French Foreign Minister Bernard Kouchner (pictured) and his UK counterpart David Miliband will with Sri Lankan officials on Wednesday to push for a truce between Sri Lanka's government and Tamil Tiger rebels.
AFP - France and Britain said Tuesday they would go ahead with a mission to Sri Lanka to push for a ceasefire to help civilians flee the war zone after Sweden's foreign minister was denied a visa.
Carl Bildt was to have joined French Foreign Minister Bernard Kouchner and British Foreign Secretary David Miliband on Wednesday for the high-powered trip to press for a humanitarian truce.
The mission comes on the heels of a pledge by the Sri Lankan government to stop using heavy weapons in its offensive against Tamil rebels, now facing total defeat.
But a pro-Tamil Tiger website on Tuesday accused Colombo of continuing to pound civilians and a top UN envoy failed to secure agreement from the government to open up the conflict area to aid workers.
The foreign ministers "will reiterate the appeal from the international community for a ceasefire, respect for international humanitarian law and protection of civilians," said a French foreign ministry official.
Sweden's Bildt -- whose nation takes over the rotating EU presidency in July -- said he was informed by Sri Lankan officials that he would not be allowed to join the mission but that he could make the trip later.
"The Sri Lankan authorities have said that they don't accept me," said Bildt, who was attending EU meetings in Luxembourg.
"I am not persona non grata because they say I am welcome at another time, but I am not intending to take up that invitation."
Sweden recalled its top diplomat in Sri Lanka for consultations over the visa refusal.
A Sri Lankan official said they did not want Bildt to take part in a mission that was at the outset planned for Kouchner only.
"We invited the French foreign minister and then the British Foreign minister wanted to join him. We said OK. Then the Swedish minister also wanted to jump in on that bandwagon and we said no," the official said.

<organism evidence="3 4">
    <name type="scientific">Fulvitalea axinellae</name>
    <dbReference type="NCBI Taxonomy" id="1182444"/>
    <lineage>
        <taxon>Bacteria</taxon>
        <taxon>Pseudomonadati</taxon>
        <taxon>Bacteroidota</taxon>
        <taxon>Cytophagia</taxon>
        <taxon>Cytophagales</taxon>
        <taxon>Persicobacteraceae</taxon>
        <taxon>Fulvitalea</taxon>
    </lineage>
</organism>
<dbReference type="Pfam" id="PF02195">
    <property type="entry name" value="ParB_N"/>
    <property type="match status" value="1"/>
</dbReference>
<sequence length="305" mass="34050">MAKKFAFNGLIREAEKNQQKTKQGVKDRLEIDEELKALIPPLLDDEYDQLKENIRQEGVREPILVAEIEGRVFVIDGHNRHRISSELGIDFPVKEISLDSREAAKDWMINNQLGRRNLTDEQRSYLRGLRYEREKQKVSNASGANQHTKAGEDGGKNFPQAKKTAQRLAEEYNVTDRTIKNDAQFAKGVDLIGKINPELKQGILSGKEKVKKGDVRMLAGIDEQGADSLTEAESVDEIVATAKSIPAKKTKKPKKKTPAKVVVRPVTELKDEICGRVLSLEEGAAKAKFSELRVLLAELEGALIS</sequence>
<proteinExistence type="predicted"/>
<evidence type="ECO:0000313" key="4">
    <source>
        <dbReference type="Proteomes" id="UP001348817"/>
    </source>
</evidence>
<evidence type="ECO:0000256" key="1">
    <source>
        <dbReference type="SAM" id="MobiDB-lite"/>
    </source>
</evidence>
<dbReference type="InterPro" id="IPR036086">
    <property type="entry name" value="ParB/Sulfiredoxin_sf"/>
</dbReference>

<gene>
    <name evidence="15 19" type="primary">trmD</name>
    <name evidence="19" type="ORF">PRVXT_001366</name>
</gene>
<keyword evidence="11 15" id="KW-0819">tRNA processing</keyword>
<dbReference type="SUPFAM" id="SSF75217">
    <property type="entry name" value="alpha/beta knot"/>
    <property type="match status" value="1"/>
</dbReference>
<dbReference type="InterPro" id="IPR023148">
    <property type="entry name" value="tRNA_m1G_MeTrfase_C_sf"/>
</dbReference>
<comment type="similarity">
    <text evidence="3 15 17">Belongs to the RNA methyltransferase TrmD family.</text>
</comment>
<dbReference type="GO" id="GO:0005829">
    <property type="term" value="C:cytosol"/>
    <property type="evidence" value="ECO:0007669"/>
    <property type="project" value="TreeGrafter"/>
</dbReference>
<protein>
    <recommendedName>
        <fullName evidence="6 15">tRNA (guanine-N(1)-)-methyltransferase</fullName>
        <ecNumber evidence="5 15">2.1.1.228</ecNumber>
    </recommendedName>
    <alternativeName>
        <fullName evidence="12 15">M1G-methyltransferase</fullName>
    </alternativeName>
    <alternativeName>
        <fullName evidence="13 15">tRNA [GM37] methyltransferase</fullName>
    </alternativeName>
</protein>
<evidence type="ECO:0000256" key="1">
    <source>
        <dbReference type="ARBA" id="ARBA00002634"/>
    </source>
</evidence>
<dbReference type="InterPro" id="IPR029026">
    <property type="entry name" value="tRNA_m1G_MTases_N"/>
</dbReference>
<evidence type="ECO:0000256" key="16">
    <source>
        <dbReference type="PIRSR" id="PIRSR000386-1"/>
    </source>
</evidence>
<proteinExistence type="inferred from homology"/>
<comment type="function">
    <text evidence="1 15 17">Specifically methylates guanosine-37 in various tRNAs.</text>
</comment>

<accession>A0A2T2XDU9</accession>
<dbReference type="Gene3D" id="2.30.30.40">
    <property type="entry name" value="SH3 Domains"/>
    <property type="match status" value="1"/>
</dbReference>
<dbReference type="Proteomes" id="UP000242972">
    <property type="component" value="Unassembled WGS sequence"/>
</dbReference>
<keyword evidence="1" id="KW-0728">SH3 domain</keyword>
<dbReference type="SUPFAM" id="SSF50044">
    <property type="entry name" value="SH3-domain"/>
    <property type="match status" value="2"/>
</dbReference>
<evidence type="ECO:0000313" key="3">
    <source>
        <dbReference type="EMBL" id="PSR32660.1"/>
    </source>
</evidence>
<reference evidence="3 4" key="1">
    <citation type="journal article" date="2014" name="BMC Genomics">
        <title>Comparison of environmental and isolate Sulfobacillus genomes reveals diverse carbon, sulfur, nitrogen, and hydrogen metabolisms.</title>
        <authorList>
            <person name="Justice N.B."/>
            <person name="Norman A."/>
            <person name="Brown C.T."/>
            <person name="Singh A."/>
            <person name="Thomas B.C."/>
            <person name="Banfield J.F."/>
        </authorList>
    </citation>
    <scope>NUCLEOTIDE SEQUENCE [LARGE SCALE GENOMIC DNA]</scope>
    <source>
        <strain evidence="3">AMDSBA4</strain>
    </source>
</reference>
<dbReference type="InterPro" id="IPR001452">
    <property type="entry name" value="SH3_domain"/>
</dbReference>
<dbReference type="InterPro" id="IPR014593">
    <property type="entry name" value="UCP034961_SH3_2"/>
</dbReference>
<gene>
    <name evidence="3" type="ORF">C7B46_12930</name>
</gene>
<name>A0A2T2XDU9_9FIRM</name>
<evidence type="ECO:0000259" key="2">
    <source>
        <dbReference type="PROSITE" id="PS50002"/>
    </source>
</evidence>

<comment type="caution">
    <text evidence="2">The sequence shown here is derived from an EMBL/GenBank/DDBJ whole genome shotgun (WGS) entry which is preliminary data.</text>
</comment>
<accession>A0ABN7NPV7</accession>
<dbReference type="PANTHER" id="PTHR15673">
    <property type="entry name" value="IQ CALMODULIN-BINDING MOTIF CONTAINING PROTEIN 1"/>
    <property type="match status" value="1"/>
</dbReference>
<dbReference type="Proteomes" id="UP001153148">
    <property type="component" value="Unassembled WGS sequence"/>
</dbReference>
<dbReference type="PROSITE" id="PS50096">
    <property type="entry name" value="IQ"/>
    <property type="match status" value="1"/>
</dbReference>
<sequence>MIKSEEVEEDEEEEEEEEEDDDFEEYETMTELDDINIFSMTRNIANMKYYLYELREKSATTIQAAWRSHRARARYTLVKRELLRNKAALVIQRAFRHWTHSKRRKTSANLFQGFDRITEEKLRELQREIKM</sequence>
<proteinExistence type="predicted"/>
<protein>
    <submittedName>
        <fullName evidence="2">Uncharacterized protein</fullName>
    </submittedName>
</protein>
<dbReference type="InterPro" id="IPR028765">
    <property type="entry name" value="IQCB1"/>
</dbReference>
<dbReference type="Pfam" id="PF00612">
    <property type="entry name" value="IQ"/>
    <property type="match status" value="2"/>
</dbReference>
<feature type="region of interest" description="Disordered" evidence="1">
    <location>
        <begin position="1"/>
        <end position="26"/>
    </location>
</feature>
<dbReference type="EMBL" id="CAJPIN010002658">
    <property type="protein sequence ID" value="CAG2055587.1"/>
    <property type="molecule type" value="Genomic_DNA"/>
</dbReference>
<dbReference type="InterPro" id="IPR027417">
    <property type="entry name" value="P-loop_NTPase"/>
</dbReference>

After holding talks in Colombo, Kouchner is due to travel to Vavuniya near the conflict zone in the north to visit a rural hospital staffed by French aid workers.
The foreign ministers will press Sri Lanka to open up the conflict area to relief workers after the United Nations's top humanitarian official John Holmes left Colombo on Monday without agreement on aid measures.
The United Nations estimates that some 50,000 non-combatants are still trapped in the conflict area, while the government maintains that the number is fewer than 20,000.
European Union foreign ministers called for the truce at a meeting in Luxembourg on Monday after raising alarm over the plight of civilians in the northeastern region.
The United Nations is pressing the government to ensure that civilians are held in camps in line with international standards and allowed freedom of movement which is currently denied to them.
Miliband said the world was distressed by the scale of civilian deaths and that this risked scuppering any chance of a lasting peace settlement to end the quarter-century Tamil insurgency.
Kouchner, a former humanitarian doctor, last week floated the idea of a joint French-British operation to send ships to rescue civilians stranded on beaches.
Both the European Union and the United States have put the rebel Liberation Tigers of Tamil Eelam (LTTE) on their list of terror organisations.
Date created : 2009-04-28